The Plaza de España (Spain Square) is a square in the Parque de María Luisa (Maria Luisa Park) in Seville, Spain, built in 1928 for the Ibero-American Exposition of 1929. It is a landmark example of the Regionalism Architecture, mixing elements of the Renaissance Revival and Moorish Revival (Neo-Mudéjar) styles of Spanish architecture.
In 1929, Seville hosted the Ibero-American Exposition World’s Fair, located in the Parque de María Luisa. The entire southern end of the city was redeveloped into an expanse of gardens and grand boulevards. The centre of it is Parque de María Luisa. The park gardens were designed by Jean-Claude Nicolas Forestier. Numerous buildings were constructed in it for the exhibition.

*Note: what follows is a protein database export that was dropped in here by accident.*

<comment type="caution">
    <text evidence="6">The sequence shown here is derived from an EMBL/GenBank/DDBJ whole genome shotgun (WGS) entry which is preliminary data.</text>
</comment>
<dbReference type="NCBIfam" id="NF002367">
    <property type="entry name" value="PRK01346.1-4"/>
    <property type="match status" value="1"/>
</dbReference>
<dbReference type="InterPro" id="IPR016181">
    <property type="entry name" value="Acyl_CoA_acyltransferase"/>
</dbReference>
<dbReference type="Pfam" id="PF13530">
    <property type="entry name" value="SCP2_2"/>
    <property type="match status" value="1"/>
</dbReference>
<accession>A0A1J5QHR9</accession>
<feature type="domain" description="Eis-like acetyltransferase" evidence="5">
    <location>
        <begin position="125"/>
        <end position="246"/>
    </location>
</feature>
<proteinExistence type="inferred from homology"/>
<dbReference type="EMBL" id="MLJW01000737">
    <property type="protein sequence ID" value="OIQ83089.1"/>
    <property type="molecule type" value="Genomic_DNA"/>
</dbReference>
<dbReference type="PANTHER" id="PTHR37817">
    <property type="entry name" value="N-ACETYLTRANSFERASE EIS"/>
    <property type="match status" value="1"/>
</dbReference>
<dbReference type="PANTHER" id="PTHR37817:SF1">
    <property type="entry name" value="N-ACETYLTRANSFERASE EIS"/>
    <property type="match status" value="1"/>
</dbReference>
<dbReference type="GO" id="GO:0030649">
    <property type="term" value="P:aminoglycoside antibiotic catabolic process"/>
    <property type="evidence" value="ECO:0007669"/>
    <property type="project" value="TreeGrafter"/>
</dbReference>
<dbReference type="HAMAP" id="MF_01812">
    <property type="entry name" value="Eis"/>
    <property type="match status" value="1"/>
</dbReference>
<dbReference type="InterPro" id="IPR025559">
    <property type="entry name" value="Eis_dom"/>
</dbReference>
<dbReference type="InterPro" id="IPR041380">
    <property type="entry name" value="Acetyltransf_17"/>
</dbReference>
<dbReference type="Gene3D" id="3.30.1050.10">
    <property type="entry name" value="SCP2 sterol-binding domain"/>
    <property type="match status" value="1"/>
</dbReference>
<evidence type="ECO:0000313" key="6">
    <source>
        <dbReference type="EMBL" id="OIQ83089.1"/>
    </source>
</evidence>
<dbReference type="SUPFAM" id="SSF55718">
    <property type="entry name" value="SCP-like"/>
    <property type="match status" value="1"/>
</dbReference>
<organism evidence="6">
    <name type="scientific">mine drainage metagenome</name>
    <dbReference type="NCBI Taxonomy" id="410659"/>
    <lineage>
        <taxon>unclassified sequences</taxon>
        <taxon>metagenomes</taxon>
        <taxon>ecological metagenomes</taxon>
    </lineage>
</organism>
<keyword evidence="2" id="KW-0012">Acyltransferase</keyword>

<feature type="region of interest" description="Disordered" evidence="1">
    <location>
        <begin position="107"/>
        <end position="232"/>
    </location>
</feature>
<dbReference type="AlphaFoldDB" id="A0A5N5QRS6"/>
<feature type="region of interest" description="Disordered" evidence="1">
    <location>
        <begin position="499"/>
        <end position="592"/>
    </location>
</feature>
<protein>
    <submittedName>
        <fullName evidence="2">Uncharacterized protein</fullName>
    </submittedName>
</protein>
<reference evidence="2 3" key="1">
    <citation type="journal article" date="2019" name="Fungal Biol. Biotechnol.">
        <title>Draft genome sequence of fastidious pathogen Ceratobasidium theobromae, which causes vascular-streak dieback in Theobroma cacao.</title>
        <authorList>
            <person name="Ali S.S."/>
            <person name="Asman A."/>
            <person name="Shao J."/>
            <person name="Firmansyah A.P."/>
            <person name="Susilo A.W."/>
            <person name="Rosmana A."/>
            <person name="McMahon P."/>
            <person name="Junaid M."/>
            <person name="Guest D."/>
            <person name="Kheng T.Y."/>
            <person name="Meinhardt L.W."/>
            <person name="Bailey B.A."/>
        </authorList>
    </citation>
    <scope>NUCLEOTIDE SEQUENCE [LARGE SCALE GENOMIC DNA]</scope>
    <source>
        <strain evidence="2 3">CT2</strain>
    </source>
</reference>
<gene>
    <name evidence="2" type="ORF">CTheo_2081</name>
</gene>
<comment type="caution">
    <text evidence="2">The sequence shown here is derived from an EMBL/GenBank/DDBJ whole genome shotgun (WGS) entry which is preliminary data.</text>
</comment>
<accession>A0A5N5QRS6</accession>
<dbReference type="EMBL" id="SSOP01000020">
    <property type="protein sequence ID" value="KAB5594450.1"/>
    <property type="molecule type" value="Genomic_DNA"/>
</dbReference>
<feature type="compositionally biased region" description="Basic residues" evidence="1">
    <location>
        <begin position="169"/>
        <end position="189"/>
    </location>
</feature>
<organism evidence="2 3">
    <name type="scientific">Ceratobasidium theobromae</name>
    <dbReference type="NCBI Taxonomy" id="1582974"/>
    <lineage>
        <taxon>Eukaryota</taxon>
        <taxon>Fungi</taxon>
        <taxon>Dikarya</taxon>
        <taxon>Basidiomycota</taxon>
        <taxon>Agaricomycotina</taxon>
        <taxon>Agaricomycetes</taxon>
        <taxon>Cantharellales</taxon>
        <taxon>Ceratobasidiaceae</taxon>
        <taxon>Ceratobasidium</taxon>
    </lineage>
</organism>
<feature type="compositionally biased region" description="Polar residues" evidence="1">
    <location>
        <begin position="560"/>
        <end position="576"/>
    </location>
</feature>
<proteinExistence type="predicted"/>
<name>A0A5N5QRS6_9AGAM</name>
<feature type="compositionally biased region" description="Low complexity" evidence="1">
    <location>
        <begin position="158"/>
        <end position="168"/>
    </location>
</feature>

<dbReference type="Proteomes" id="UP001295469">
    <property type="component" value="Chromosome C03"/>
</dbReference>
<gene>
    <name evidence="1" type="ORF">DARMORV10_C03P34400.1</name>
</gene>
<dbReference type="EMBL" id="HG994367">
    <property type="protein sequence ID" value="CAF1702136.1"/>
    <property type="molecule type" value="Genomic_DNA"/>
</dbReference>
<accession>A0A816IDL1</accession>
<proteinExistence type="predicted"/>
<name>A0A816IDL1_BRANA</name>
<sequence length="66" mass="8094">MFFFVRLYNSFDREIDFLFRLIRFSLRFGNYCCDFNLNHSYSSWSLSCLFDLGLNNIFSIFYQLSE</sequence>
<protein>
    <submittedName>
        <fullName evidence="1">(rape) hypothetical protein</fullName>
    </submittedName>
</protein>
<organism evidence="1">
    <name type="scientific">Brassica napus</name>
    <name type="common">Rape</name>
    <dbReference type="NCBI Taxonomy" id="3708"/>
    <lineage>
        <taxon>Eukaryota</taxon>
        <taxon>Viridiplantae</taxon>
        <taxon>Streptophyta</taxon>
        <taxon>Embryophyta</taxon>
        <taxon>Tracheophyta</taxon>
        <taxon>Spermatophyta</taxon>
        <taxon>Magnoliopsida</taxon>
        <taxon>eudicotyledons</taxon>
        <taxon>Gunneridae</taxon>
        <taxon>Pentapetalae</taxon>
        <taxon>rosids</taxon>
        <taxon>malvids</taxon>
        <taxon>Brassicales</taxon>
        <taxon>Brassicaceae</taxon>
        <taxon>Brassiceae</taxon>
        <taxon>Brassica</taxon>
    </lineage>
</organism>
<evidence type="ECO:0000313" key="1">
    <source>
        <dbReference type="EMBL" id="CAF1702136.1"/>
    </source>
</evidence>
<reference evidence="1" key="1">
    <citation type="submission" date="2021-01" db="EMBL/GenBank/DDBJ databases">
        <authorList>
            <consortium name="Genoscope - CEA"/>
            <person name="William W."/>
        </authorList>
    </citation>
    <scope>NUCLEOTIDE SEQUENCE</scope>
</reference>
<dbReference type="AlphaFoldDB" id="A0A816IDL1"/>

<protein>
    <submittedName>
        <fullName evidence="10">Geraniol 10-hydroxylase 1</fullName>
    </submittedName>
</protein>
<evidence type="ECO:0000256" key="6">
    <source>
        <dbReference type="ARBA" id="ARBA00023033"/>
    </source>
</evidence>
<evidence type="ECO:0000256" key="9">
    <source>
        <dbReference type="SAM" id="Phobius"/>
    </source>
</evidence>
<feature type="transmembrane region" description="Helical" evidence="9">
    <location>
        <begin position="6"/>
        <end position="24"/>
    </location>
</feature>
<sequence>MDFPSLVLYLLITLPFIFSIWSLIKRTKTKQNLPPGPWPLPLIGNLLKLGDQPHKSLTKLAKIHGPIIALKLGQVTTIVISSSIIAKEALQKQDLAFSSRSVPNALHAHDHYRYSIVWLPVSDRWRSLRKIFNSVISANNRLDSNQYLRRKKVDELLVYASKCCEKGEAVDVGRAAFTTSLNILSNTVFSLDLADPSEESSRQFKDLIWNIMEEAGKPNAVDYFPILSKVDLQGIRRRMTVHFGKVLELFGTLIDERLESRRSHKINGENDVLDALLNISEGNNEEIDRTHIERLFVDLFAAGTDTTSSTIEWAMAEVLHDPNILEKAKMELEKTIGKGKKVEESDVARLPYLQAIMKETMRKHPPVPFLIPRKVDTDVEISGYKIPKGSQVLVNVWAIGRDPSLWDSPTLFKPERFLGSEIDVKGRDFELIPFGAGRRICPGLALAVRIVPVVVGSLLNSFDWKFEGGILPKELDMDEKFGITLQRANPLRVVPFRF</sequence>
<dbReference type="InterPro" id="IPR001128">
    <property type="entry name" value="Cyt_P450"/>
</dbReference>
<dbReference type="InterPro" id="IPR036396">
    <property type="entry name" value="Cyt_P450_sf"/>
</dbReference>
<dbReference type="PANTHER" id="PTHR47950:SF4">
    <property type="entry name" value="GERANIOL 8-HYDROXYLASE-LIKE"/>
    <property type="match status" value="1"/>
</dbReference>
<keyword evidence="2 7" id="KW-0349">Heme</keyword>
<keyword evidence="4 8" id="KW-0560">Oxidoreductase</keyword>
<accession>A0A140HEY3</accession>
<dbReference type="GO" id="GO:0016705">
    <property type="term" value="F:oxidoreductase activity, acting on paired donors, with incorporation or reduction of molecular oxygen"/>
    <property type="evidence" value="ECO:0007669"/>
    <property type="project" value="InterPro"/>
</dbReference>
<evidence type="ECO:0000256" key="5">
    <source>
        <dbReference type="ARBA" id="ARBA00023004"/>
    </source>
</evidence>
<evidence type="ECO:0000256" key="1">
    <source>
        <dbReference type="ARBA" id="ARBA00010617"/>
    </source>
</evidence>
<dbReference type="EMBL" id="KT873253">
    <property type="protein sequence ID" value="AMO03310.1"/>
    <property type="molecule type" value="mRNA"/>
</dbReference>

The Plaza de España, designed by Aníbal González, was a principal building built on the Maria Luisa Park’s edge to showcase Spain’s industry and technology exhibits. González combined a mix of 1920s Art Deco and ‘mock Mudejar’, and Neo-Mudéjar styles. The Plaza de España complex is a huge half-circle with buildings continually running around the edge accessible over the moat by numerous bridges representing the four ancient kingdoms of Spain. In the centre is the Vicente Traver fountain. By the walls of the Plaza are many tiled alcoves, each representing a different province of Spain.